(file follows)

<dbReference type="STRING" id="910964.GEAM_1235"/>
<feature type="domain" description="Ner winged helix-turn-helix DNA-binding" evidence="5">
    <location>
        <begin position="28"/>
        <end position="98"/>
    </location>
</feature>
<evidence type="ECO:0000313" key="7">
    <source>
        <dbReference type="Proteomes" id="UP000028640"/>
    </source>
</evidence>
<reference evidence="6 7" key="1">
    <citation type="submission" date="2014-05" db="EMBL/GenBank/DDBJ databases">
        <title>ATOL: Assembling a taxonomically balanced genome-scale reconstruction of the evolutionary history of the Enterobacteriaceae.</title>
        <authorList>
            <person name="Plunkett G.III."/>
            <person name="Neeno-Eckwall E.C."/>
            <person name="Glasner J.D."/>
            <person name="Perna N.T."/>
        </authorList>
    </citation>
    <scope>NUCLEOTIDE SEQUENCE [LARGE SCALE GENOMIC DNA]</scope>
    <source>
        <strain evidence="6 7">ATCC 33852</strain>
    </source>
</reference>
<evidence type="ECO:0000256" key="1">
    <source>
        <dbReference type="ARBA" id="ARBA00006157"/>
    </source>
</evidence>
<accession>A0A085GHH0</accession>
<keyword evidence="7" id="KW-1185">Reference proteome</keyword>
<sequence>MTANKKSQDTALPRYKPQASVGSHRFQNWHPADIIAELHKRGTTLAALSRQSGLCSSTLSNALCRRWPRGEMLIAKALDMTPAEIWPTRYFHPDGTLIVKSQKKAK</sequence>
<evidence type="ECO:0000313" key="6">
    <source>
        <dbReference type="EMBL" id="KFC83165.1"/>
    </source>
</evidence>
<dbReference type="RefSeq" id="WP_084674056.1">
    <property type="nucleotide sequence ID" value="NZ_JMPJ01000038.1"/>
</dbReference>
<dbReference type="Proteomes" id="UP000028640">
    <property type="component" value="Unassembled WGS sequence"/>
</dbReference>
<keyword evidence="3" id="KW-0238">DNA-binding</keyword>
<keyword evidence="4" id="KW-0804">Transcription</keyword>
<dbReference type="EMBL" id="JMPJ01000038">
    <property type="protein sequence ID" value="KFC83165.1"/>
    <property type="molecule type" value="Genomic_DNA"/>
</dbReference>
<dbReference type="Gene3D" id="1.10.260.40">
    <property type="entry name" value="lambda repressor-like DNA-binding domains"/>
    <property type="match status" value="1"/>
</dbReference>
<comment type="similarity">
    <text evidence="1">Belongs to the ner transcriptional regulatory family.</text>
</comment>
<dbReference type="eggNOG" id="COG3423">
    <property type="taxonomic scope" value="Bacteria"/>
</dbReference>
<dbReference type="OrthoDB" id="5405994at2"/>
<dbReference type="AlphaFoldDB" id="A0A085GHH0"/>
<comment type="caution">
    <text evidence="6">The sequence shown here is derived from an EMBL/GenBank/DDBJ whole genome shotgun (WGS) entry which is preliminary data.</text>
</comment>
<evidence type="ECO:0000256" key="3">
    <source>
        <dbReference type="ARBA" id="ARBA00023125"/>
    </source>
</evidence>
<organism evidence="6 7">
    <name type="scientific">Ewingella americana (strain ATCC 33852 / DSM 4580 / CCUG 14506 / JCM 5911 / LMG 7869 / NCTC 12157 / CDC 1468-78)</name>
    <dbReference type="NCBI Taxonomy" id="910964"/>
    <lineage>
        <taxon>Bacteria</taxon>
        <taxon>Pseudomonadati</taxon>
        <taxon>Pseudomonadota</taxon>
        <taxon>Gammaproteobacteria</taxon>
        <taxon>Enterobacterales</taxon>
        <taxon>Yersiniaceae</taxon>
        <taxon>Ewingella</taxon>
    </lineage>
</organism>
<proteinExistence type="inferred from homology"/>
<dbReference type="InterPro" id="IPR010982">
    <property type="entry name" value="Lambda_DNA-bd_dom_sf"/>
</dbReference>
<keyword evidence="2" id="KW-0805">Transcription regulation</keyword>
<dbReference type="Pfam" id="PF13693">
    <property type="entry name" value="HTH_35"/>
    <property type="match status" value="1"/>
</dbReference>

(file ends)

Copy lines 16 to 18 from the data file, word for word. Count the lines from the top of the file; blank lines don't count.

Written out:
        <authorList>
            <person name="Plunkett G.III."/>
            <person name="Neeno-Eckwall E.C."/>